An contract agreement has been reached between and the Smithtown Teachers' Association, but one community member questioned Tuesday night if the district would be saving money with the new agreement.
Local Robert Foster, who submitted a Letter to the Editor to Smithtown Patch earlier this month regarding , asked Superintendent Edward Ehmann at the latest Board of Education meeting if the district would be saving or spending money with this new agreement.
"On some issues such as the school closure the administration gave the board a number of months plus a significant amount of information to make a decision on a million dollar a year issue, closing a school. Just two weeks ago we had a vote and even today we do not know the economic impact of that vote on the new teachers contract," he said.
Ehmann provided a long-winded explanation to both Foster and the community in attendance on the economic impact the contract will have on the district, but with the dollar amounts provided the economic impact was still unclear to many in attendance.
The superintendent extended an invitation both Foster and any community member to make an appointment with the district to get a detailed breakdown of the financial impact the new agreement will have.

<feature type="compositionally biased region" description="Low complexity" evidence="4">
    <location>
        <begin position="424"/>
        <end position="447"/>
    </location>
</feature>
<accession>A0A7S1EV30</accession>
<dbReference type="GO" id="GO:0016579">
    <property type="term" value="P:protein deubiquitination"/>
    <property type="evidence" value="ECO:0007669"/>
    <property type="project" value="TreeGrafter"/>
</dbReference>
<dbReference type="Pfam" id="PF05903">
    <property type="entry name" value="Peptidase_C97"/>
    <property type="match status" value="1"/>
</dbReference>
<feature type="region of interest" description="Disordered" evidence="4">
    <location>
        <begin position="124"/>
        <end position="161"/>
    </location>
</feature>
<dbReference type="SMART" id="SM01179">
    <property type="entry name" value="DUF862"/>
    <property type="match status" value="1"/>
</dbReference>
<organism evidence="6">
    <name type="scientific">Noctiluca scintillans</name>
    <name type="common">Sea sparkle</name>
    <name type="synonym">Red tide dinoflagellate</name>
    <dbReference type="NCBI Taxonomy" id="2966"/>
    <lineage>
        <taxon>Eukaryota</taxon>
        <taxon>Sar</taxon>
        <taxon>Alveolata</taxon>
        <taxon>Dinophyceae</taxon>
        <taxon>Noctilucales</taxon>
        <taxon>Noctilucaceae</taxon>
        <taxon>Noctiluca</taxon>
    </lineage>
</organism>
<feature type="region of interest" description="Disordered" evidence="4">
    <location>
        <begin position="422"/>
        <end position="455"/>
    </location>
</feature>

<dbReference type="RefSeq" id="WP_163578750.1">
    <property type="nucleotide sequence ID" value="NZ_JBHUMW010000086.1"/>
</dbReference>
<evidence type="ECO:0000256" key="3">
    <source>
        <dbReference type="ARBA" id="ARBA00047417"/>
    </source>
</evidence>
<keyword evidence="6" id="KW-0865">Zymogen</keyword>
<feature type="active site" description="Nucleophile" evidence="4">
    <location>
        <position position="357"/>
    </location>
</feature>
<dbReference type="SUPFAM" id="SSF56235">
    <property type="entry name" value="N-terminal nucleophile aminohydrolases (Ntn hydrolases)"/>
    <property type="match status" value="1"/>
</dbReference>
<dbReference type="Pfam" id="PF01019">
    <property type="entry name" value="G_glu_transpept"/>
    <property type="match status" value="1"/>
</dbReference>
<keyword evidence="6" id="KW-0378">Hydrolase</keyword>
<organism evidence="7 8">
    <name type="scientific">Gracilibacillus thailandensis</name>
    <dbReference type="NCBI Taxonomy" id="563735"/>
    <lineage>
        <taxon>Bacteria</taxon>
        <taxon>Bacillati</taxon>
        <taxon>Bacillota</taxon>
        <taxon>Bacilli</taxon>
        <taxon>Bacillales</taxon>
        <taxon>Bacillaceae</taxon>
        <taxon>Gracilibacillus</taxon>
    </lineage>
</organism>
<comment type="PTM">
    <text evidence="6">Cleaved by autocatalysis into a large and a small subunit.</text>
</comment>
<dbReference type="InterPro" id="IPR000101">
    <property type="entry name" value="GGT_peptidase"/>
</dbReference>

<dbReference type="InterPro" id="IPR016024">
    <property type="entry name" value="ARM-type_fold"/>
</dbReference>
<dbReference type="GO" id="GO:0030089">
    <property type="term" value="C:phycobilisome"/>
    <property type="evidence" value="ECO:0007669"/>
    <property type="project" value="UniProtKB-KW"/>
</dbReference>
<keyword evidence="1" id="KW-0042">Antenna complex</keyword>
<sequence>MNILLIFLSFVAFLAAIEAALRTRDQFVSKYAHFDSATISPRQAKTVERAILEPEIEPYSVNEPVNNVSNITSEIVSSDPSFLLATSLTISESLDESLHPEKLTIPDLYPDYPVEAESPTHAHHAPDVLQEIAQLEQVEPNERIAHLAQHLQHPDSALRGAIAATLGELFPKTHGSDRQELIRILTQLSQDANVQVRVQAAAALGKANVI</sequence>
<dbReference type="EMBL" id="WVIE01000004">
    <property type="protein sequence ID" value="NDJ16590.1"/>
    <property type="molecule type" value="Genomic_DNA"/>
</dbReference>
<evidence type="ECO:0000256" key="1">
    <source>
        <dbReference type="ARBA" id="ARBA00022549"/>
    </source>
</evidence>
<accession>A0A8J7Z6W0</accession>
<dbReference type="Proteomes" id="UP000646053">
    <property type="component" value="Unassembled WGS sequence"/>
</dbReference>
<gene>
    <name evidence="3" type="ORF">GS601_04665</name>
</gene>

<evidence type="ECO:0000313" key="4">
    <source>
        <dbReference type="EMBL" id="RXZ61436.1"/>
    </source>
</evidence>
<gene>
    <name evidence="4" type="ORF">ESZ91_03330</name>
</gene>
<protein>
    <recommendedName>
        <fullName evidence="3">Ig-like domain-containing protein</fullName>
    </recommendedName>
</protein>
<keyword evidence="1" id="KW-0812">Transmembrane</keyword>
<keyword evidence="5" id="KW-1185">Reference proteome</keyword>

Following the meeting Ehmann spoke with Smithtown Patch and provided a simplified answer to Foster's question.
"If the teachers, budget to budget, had not settled then the Taylor Law would determine that they go to the next step. That would cost the district 'x' number of dollars. Now with this negotiation they agreed to just go half a step, so that compensation has been cut in half ... from budget to budget it is an increase but it's a smaller increase had there been no settlement," he said.
The where the teachers will receive an average annual salary increase of .7 percent over the length of the contract. The contract also states there will be no increase in teacher salary for the 2010-11 and 2011-12 school years, a half-step increase of 1 percent and 1.25 percent respectively for the 2012-13 and 2013-14 school years, and a regular step increase in 2014-15 at 1.25 percent.